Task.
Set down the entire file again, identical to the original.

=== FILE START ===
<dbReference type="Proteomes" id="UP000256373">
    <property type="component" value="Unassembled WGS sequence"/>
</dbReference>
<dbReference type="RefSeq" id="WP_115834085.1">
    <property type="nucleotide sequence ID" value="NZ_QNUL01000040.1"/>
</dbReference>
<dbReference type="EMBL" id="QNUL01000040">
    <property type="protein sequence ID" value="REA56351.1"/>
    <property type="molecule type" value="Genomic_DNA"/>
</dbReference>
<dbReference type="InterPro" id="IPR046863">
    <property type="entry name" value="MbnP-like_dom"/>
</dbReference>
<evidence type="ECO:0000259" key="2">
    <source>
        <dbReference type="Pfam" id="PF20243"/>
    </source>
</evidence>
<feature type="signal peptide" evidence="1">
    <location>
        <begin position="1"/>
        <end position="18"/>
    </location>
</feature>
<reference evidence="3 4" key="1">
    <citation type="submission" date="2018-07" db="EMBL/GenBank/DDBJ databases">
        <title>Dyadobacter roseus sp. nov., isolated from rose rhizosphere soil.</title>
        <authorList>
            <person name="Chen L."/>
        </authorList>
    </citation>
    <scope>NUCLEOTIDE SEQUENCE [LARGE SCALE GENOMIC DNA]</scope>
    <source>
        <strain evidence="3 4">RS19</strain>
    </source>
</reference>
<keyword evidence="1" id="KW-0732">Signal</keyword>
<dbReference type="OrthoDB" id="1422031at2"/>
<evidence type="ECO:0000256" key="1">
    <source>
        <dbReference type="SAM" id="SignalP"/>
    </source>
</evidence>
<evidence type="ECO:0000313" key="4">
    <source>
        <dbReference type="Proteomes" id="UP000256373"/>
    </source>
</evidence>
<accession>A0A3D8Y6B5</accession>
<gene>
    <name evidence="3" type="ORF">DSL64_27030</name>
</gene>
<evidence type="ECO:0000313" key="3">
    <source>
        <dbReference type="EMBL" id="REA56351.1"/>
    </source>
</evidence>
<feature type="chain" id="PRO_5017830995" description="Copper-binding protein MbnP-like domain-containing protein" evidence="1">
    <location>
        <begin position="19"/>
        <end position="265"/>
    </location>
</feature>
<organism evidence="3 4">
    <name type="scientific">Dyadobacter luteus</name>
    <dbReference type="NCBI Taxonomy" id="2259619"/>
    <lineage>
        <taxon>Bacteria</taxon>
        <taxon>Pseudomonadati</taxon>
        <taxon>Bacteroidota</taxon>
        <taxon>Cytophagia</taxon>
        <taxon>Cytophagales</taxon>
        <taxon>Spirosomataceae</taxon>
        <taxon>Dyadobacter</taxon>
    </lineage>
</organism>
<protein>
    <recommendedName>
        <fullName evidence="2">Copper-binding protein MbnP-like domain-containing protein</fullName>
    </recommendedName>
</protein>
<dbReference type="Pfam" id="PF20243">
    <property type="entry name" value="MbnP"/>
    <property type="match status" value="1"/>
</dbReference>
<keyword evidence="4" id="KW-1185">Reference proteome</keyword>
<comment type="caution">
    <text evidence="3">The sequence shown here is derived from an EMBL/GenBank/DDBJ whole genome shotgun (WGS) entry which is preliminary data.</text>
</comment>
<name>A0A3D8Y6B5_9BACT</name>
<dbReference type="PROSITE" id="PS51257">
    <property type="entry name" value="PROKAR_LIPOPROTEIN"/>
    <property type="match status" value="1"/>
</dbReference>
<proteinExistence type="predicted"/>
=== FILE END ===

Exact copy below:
<dbReference type="Proteomes" id="UP000256373">
    <property type="component" value="Unassembled WGS sequence"/>
</dbReference>
<dbReference type="RefSeq" id="WP_115834085.1">
    <property type="nucleotide sequence ID" value="NZ_QNUL01000040.1"/>
</dbReference>
<dbReference type="EMBL" id="QNUL01000040">
    <property type="protein sequence ID" value="REA56351.1"/>
    <property type="molecule type" value="Genomic_DNA"/>
</dbReference>
<dbReference type="InterPro" id="IPR046863">
    <property type="entry name" value="MbnP-like_dom"/>
</dbReference>
<evidence type="ECO:0000259" key="2">
    <source>
        <dbReference type="Pfam" id="PF20243"/>
    </source>
</evidence>
<feature type="signal peptide" evidence="1">
    <location>
        <begin position="1"/>
        <end position="18"/>
    </location>
</feature>
<reference evidence="3 4" key="1">
    <citation type="submission" date="2018-07" db="EMBL/GenBank/DDBJ databases">
        <title>Dyadobacter roseus sp. nov., isolated from rose rhizosphere soil.</title>
        <authorList>
            <person name="Chen L."/>
        </authorList>
    </citation>
    <scope>NUCLEOTIDE SEQUENCE [LARGE SCALE GENOMIC DNA]</scope>
    <source>
        <strain evidence="3 4">RS19</strain>
    </source>
</reference>
<keyword evidence="1" id="KW-0732">Signal</keyword>
<dbReference type="OrthoDB" id="1422031at2"/>
<evidence type="ECO:0000256" key="1">
    <source>
        <dbReference type="SAM" id="SignalP"/>
    </source>
</evidence>
<evidence type="ECO:0000313" key="4">
    <source>
        <dbReference type="Proteomes" id="UP000256373"/>
    </source>
</evidence>
<accession>A0A3D8Y6B5</accession>
<gene>
    <name evidence="3" type="ORF">DSL64_27030</name>
</gene>
<evidence type="ECO:0000313" key="3">
    <source>
        <dbReference type="EMBL" id="REA56351.1"/>
    </source>
</evidence>
<feature type="chain" id="PRO_5017830995" description="Copper-binding protein MbnP-like domain-containing protein" evidence="1">
    <location>
        <begin position="19"/>
        <end position="265"/>
    </location>
</feature>
<organism evidence="3 4">
    <name type="scientific">Dyadobacter luteus</name>
    <dbReference type="NCBI Taxonomy" id="2259619"/>
    <lineage>
        <taxon>Bacteria</taxon>
        <taxon>Pseudomonadati</taxon>
        <taxon>Bacteroidota</taxon>
        <taxon>Cytophagia</taxon>
        <taxon>Cytophagales</taxon>
        <taxon>Spirosomataceae</taxon>
        <taxon>Dyadobacter</taxon>
    </lineage>
</organism>
<protein>
    <recommendedName>
        <fullName evidence="2">Copper-binding protein MbnP-like domain-containing protein</fullName>
    </recommendedName>
</protein>
<dbReference type="Pfam" id="PF20243">
    <property type="entry name" value="MbnP"/>
    <property type="match status" value="1"/>
</dbReference>
<keyword evidence="4" id="KW-1185">Reference proteome</keyword>
<comment type="caution">
    <text evidence="3">The sequence shown here is derived from an EMBL/GenBank/DDBJ whole genome shotgun (WGS) entry which is preliminary data.</text>
</comment>
<name>A0A3D8Y6B5_9BACT</name>
<dbReference type="PROSITE" id="PS51257">
    <property type="entry name" value="PROKAR_LIPOPROTEIN"/>
    <property type="match status" value="1"/>
</dbReference>
<proteinExistence type="predicted"/>